DIY crafts and interior design are increasing in popularity. Growing cut flowers for use indoors in cut flower bouquets and dried flower arrangements. Another way to preserve the beauty of the garden is by pressing flowers. Here’s my guide on pressed flower crafting…
History of flower pressing
Flower pressing has a long history and there are many stories of their uses across the world. Back in the 16th Century in Japan, there was a practice called Oshibana, which is an art that uses pressed flowers and other natural elements. With an increase in trade between Japan and Western countries, people were seeing these forms of art more, and flower pressing became a hobby in the UK and US in the mid-1800s.
During the Victorian period, gardens were designed with hollyhocks, sweet peas, hyacinths, and irises. Not only this, but houseplants boomed in popularity, with Aspidistra elatior (cast iron plant) and Howea forsteriana (kentia palm) taking a stand in parlours and living rooms.
This was also the time where botany was also an intrinsic part of art and fashion, and this continues today. In this period, pressing flowers was a popular pastime for women, as these records of flowers were kept as a scrapbook, or to remember a special occasion.
They also have the added practicality of being important as a record of botanical history. Collections of flowers were used by botanists, professionals, and travellers to identify, and spread knowledge on plants.
How do I do it?
One simple method to try by pressing between books. You’ll need a book, some parchment paper or newspaper, flowers, and some heavier books to press down on top.
When choosing a book to press in, choose one that you don’t mind getting damaged. This is because when pressing, it can cause moisture to come out of the flowers which can cause the pages to wrinkle, or any harder parts of the flowers can lead to dents.
If you’re looking to press flowers without using any of your books at home, you can get hold of a press that is made up of boards and bolts to keep them together. They may differ depending on the specific one you have. But they generally involve unscrewing the boards, placing parchment or baking paper on the inside surface and positioning the flowers or foliage on top. Then, place another piece of paper on top and secure the top board. They can be left to press down for a few weeks before reopening and checking on them.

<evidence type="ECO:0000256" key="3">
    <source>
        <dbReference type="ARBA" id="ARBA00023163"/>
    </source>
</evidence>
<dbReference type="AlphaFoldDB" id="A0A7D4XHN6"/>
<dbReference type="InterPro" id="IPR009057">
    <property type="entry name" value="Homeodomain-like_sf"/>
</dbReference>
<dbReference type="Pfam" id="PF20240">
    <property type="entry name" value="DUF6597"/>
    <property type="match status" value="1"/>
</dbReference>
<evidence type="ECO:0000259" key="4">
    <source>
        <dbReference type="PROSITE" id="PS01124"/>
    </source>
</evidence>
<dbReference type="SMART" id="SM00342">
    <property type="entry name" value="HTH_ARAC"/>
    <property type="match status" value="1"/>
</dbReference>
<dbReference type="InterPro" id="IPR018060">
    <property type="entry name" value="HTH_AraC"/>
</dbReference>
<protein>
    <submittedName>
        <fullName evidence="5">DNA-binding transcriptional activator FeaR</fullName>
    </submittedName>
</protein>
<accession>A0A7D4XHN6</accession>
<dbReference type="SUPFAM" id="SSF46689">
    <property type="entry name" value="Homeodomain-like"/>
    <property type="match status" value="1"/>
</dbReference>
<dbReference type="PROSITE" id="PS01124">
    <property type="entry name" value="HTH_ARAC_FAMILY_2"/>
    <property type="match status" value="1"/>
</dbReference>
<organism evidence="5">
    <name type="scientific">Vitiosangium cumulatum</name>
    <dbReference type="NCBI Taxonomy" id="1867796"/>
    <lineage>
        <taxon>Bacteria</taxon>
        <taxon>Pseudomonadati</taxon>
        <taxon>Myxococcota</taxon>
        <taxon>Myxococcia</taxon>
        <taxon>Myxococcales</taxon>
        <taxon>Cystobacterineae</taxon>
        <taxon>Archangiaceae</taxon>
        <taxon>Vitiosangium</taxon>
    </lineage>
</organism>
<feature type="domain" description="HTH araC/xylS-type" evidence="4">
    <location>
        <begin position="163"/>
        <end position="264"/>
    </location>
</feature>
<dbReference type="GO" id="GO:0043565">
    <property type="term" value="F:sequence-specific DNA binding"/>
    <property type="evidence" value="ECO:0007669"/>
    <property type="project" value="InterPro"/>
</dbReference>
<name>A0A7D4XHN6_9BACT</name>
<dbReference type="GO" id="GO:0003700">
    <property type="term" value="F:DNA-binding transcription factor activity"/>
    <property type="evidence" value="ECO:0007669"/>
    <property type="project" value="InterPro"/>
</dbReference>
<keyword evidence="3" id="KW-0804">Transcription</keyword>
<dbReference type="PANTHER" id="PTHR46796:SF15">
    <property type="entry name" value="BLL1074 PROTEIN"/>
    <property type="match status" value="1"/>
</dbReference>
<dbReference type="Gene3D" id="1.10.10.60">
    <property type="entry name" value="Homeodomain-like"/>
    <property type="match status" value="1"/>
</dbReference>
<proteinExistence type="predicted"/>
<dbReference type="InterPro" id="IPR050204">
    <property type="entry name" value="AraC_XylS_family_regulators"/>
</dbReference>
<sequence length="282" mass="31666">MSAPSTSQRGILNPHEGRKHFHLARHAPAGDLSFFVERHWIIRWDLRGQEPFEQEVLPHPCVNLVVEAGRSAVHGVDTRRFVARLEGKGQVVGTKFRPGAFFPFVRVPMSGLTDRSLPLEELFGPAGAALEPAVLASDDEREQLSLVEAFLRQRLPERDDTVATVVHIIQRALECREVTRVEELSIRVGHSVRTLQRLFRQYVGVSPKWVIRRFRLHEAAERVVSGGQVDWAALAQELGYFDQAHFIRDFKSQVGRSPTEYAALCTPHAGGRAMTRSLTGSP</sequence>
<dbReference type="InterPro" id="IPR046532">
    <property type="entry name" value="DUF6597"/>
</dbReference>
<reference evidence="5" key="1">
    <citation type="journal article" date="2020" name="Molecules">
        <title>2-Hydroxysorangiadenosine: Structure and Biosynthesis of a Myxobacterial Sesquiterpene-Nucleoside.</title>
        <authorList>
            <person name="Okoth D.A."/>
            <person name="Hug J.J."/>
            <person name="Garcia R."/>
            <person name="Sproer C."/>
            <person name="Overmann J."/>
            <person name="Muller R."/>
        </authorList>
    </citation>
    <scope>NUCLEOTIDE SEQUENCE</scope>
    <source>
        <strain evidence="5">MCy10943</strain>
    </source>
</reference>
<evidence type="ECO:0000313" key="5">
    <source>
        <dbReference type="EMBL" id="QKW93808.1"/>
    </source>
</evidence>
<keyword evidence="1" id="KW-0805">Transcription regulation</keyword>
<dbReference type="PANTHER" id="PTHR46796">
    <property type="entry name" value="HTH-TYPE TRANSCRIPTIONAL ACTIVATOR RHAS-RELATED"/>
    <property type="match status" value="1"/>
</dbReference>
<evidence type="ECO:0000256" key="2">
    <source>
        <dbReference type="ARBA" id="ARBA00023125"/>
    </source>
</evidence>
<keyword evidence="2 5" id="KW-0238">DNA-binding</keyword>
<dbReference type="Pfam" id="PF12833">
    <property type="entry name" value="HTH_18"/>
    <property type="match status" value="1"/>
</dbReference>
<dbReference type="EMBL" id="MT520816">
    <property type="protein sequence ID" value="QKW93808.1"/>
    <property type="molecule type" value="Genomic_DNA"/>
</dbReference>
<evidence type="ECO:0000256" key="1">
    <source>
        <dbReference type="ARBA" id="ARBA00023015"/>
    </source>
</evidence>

Using an iron
This is a method to speed up the process if you need the flowers quickly for a project. You’ll need flowers, parchment paper, a book, and an iron.
Get started by laying parchment paper with the flowers, topped by another piece of paper. Then, place a book on top to flatten them so they’re easier to iron.
Turn the iron on to a low heat, and once the iron has heated up, the book can be removed and the paper and flowers can be transferred to the ironing board. Use the iron to gently, press down on the paper for 15 seconds. After 15 seconds, remove the heat and allow the paper to cool. Continue doing this until the flower has dried.
Top plants to choose
You can try your hand at pressing any flowers, although flowers that have a more two dimensional-like structure such as daisies are fit for use. If you have flowers from a wedding bouquet that you want to keep for sentimental reasons, or were gifted a plant for a loved one and you want to preserve the flowers.
A top for pressing flowers that are a bit bigger or awkwardly shaped can be taken apart, then pressed, and stuck back together or positioned afterward.
If you’re choosing from any flowers to press, try to go for ones that have distinctive flowers. Pansies and orchids work well with their recognisable blooms.
Now you know how, you can get crafting by pressing flowers from your garden or gifted flower bouquets. It’ll allow you to keep track of the flowers grown in your garden, or to form a scrapbook of important days through the beauty of flowers.
David Domoney is a Chartered Horticulturalist, Broadcaster, and Author. David has worked with a number of the UK’s leading garden retailers as a plant buyer and strategic consultant. With more than 30 years experience, in horticulture, David is as passionate about plants now as he was when he bought his first plant at a village fete.
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